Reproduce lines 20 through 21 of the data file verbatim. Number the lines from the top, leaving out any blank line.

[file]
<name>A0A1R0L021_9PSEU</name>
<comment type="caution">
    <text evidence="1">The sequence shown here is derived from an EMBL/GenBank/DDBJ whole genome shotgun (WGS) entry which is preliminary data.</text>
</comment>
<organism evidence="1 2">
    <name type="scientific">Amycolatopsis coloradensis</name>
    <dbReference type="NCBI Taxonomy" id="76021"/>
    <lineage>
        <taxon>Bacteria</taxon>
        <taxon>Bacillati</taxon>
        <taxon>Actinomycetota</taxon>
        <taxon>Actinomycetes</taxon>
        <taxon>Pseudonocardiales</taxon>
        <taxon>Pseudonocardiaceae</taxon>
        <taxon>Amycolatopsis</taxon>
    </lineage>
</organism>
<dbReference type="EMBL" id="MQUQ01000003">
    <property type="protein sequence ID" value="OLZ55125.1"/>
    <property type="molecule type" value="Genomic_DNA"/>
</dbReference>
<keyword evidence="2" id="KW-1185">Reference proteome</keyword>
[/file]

    <property type="molecule type" value="Genomic_DNA"/>
</dbReference>